After a short delay while stand-in keeper Taylor composed himself, the regular new ball pairing of Browne and Dunhill set about their work. At the end-with-no-significant-landmarks, Browne, after a few balls to find the rhythm, bowled with good pace and swing. Dunhill was typically metronomic from the Goalpost End and created the only chance of the opening exchanges but was unable to cling onto a low return chance. The Durham openers, Swift and English settled into their work with confidence if not too many signs of urgency. Despite this the score progressed to 53 without loss after 8 overs, Browne’s allotment of four overs went for 30 and Dunhill’s tidiness saw a return of no wicket for 17.

It was at this point that minds started to turn back to the increased retirement score and the prospect of having to chase a significant score. Then those same minds turned to the sheer number of bowlers being sported by the Mallards and the memory of successfully chasing 150-odd last year so confidence remained high.

At the Featureless End, McGuinness stepped up as first change in the quest for a breakthrough, and one boundary aside, began tidily with 7 runs coming off the 9th over. Wisbach took over from Dunhill at the Goalpost End, immediately finding turn and was able to provide the breakthrough, with Swift swatting the last ball of the over to debutant Niranjan who calmly accepted the offering. Swift on his way for 30 and the score at 65.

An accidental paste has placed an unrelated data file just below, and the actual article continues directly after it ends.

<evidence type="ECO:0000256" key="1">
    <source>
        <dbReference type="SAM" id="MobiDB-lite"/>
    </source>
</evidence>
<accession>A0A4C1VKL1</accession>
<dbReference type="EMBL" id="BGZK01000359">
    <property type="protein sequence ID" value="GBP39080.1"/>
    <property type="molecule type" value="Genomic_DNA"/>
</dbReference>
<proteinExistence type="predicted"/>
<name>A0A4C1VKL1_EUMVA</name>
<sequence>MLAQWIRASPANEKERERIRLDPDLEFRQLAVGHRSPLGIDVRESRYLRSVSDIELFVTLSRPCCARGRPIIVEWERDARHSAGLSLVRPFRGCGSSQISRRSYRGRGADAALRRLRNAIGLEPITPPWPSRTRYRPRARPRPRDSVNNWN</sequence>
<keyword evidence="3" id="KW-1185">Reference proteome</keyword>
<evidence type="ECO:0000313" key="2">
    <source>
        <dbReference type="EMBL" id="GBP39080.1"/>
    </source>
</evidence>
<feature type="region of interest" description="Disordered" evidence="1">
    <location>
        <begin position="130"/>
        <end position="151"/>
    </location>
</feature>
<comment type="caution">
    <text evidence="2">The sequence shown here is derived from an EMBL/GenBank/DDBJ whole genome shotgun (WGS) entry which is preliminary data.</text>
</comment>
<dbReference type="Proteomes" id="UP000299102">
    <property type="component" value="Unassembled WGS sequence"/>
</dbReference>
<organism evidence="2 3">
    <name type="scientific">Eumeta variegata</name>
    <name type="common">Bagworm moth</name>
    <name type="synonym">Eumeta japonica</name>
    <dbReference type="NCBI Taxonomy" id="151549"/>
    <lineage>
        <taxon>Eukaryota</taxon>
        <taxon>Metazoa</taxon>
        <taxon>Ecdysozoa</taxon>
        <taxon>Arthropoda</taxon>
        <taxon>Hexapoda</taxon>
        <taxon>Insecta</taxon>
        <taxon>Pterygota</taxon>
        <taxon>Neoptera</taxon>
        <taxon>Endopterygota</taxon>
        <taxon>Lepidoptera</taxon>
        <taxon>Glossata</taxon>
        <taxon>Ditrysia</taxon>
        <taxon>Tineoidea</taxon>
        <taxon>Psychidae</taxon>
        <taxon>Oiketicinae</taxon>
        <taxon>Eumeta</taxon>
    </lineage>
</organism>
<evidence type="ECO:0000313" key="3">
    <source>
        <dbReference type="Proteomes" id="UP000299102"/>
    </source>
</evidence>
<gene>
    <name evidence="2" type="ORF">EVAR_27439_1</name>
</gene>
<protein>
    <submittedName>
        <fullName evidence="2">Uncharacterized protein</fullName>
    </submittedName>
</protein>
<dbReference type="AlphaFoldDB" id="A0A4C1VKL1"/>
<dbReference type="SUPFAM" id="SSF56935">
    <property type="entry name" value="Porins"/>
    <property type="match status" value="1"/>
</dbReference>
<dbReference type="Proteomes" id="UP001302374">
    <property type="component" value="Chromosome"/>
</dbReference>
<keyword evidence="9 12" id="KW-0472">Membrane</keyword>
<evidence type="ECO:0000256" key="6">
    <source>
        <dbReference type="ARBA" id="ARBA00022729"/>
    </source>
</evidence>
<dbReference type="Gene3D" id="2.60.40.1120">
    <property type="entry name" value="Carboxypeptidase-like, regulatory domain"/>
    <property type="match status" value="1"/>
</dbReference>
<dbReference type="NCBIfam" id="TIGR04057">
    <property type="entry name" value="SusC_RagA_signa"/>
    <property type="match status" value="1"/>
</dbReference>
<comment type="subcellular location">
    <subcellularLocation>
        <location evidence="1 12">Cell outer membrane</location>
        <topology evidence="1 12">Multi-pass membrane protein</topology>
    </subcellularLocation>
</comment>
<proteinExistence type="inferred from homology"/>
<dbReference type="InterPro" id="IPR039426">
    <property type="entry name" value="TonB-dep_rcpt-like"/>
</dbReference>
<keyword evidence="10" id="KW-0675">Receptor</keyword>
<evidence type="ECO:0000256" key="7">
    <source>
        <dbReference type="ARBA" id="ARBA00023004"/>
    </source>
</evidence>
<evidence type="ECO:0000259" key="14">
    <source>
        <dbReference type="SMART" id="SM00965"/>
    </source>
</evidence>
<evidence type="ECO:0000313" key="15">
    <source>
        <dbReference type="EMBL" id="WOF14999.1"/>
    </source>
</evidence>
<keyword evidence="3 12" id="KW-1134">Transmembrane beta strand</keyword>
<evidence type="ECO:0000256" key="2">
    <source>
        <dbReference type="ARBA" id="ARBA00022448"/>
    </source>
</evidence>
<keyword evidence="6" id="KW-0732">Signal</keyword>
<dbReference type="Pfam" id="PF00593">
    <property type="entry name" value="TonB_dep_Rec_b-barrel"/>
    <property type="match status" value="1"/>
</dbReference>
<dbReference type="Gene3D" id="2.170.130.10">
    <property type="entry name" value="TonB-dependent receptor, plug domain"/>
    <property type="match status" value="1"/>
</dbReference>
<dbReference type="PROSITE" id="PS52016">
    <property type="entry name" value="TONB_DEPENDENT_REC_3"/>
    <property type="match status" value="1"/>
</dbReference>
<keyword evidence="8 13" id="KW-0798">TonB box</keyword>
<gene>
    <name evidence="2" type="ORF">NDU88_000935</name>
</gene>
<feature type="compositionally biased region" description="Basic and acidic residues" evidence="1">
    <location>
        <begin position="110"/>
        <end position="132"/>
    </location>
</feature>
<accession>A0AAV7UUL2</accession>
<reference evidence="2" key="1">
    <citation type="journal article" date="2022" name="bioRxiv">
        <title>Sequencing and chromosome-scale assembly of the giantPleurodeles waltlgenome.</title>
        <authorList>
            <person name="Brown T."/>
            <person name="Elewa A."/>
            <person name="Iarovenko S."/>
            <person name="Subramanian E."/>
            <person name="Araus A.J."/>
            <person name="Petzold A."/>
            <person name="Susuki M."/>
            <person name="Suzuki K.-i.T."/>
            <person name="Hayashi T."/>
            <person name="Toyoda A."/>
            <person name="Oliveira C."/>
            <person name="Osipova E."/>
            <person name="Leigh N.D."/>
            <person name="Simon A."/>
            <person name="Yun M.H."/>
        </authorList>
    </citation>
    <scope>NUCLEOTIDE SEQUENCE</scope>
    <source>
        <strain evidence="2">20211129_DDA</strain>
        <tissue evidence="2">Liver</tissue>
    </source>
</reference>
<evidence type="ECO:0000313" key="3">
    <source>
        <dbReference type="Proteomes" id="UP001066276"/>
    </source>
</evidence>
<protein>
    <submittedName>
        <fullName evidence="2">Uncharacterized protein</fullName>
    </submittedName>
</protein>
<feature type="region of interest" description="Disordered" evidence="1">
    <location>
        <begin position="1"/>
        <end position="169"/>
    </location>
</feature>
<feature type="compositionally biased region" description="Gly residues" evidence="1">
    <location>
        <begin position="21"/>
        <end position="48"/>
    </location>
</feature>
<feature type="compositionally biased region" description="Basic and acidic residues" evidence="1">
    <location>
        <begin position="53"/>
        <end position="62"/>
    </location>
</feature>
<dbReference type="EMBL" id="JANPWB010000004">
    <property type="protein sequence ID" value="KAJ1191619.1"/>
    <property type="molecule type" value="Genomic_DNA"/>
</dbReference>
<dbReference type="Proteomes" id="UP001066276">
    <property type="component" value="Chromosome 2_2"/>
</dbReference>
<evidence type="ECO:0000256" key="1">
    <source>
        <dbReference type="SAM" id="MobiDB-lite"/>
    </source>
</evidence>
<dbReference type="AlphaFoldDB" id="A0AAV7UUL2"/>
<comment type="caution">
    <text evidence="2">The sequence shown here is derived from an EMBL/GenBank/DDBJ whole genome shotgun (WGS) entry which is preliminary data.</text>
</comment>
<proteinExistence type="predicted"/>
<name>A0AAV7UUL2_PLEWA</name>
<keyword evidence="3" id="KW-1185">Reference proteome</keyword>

McGuinness and Wisbach continued, with Durham’s number 3, Smith showing some early intent and taking 11 of Wisbach’s second over. Fortunately the onslaught didn’t last as Smith attempted to take a foolish single in the next over with Cox and McGuinness teaming up to run him out by some distance. 82/2.

Cox took over from Wisbach (2 overs, 1 for 16) at the Goalpost End conceding three off his first over, before McGuinness completed a tidy three over spell (no wicket for 13). Cox claimed the wicket of Wastell for three in the next over (16th for those who have lost count), sharply caught by McGuinness at square leg.

Debutant Niranjan replaced McGuinness at the Barren End and was straight on the money, showing good variations in pace and flight. He claimed two wickets in his second over, the opener English, clean bowled for 33 and Moore, also bowled for 0. Another couple of tight overs saw the score at 109/5 after 19 overs with Niranjan finishing 3 overs, 2 for 13. The last over saw Cox concede 12 runs, including fours off the last two balls, albeit claiming the wicket of Bartlett caught at deep backward square by Browne for 10.

So Durham finished on 121/6. A reasonable and certainly defendable total, but the Mallards were happy enough after the strong start by the Durham openers. Some sound fielding and tight bowling making the difference in the middle overs, though the slightly ambiguous positioning of the boundaries did make for some brief debates (“It’s over there, but in a little from where you think it is” possibly isn’t the most accurate description… Another trust issue?)